Secondary characters can surprise readers and writers. What I try to do, however, is not have a previous story’s main characters invade the subsequent volume. They may have limited appearances, but their presence is limited to less than most secondary characters. Because, in reading many series, what I have noticed is that previous main characters tend to lose their distinctive personalities when dropping into a later story. I’d rather not have that happen.

Please visit the following blogs and see what these authors have to say on the topic of secondary characters.

Anne Stenhouse 
Skye Taylor 
Beverley Bateman 
Judith Copek
Connie Vines
Victoria Chatham 
Helena Fairfax 
Marci Baun 
Rachael Kosinski 
Hollie Glover
Dr. Bob Rich 

Fiona McGie

9 comments:

  1. Hi Rhobin, that's interesting what you say about a previous main character becoming diluted when mentioned in a second story. I hadn't thought of it in that way. something to watch out for when writing a sequel. Thanks for the great topic and the interesting post.

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  2. Rhobin, the titles of your books sound like old legends (I mean this in a really good way). I liked the point about how characters can sometimes be pushy--and how can someone who doesn't physically exist do this??--and it's a little freaky. At some point, you're not the driving force in the story anymore. You have to step back a little and listen to your characters. Your posts are always thought provoking.

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  3. I have never tried to write a series exactly because I wasn't sure the main character would come off as well as when first introduced in Book 1. But the idea of developing the secondary character in a sequel is intriguing to me. And it sounds like a lot of fun. Thank you.

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  4. In addition to the archtypes, I also use an outline of the main characteristics of first, middle and youngest children in a family and how those traits manifest themselves in adulthood and that has helped me come up with some really neat ideas for both my main characters and my secondary ones. Especially if they happen to be siblings.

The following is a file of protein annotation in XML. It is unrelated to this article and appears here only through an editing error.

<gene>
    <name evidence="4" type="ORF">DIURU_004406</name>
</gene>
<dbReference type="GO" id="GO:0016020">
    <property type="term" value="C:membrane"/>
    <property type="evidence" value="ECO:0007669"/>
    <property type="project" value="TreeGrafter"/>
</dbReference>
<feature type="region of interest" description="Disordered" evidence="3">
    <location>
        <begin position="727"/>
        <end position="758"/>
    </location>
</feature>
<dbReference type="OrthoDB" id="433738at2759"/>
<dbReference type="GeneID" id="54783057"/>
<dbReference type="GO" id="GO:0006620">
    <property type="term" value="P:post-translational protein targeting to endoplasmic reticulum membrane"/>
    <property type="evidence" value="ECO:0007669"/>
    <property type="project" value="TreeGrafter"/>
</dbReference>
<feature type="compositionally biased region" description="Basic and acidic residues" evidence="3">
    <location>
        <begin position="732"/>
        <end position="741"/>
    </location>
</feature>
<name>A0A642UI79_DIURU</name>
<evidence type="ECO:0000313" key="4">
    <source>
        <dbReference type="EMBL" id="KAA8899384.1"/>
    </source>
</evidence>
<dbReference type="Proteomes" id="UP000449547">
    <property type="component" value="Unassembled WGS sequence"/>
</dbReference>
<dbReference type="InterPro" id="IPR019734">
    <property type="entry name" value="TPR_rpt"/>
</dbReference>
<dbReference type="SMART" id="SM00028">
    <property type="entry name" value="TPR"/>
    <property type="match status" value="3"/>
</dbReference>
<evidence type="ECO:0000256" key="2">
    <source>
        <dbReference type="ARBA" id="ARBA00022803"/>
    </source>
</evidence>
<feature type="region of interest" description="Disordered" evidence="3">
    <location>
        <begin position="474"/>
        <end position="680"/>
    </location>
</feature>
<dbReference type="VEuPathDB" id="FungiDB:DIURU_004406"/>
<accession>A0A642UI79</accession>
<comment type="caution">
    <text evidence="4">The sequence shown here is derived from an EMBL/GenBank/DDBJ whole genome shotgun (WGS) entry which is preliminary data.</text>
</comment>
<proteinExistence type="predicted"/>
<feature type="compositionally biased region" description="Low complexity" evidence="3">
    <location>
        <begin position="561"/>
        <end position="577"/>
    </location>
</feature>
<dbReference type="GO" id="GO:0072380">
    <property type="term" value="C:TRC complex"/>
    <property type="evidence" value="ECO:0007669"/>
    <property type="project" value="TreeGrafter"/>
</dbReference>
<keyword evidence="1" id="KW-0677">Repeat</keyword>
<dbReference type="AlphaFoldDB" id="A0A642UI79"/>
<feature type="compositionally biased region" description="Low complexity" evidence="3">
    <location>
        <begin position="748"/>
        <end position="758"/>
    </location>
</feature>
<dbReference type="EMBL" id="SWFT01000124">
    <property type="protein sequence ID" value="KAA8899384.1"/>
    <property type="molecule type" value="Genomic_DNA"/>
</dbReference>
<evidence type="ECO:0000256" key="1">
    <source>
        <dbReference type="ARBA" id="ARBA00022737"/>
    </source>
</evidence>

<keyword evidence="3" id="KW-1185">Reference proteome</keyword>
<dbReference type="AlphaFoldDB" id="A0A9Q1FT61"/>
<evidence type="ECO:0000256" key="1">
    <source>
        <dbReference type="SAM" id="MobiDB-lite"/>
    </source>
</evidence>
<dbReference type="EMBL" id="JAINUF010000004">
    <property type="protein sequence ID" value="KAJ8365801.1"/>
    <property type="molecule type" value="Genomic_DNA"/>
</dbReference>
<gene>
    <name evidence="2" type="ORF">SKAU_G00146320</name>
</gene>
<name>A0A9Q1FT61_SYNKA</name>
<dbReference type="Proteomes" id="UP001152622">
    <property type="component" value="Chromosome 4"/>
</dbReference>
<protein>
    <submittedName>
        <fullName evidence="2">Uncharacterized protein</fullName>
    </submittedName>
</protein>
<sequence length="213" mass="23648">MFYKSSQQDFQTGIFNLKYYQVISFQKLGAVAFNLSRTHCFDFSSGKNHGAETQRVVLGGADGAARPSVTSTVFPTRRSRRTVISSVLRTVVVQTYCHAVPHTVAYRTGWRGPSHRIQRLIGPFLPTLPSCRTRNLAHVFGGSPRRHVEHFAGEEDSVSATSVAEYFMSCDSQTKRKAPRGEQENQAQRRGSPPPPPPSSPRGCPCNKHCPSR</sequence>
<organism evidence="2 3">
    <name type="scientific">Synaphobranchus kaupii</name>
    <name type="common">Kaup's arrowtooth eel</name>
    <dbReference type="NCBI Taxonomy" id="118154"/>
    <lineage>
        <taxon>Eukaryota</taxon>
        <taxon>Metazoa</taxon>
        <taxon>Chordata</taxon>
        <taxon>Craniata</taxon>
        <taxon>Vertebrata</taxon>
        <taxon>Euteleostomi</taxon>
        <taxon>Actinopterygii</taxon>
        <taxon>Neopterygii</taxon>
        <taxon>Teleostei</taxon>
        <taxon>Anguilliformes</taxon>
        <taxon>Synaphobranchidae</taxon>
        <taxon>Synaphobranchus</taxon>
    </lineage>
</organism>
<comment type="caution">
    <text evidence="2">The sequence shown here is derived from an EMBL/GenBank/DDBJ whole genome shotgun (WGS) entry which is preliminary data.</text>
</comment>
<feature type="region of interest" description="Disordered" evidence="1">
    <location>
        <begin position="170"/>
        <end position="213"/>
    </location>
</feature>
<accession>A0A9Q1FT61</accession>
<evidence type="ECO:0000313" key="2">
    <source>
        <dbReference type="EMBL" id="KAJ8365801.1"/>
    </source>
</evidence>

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  5. I think the whole point is that you never set out to write a series...at least I don't. But it's the urging of the characters that creates more books out of one. Like Rachael says, it's kind of freaky how "alive" the voices in our heads are. But once I write "the end", usually those voices are quiet. Then others start making insistent noises.

    I've been too busy with multiple jobs during the school year (like always) and haven't had any time to write at all. Sometimes the voices are silent, like they're pouting. Other times, they "yell" at me, and I have to explain how eager I am to write their life stories also. Sheesh!

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  6. Interesting way to develop your secondary characters, or any characters. I'm going to check out the books you mentioned. Thanks for sharing, Rhobin.

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  7. Hi Rhobin, you have an interesting take on secondary characters. I have Vogler's book but not the other. I think I will add it to my wish list.

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  8. Hi Rhobin, I loved doing this post, thank you for choosing yet another great topic. Like Helena, above, I too was caught by your reference to keeping former leads off-stage. It wasn't possible in Daisy's Dilemma, but it was troublesome. Anne Stenhouse

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  9. Rhobin, it was truly a great topic. I liked hearing about your characters and how you approached them in different novels. Everyone has her own unique way of going about a novel, and it's fun to see how different the methods are. Thanks again for a super topic.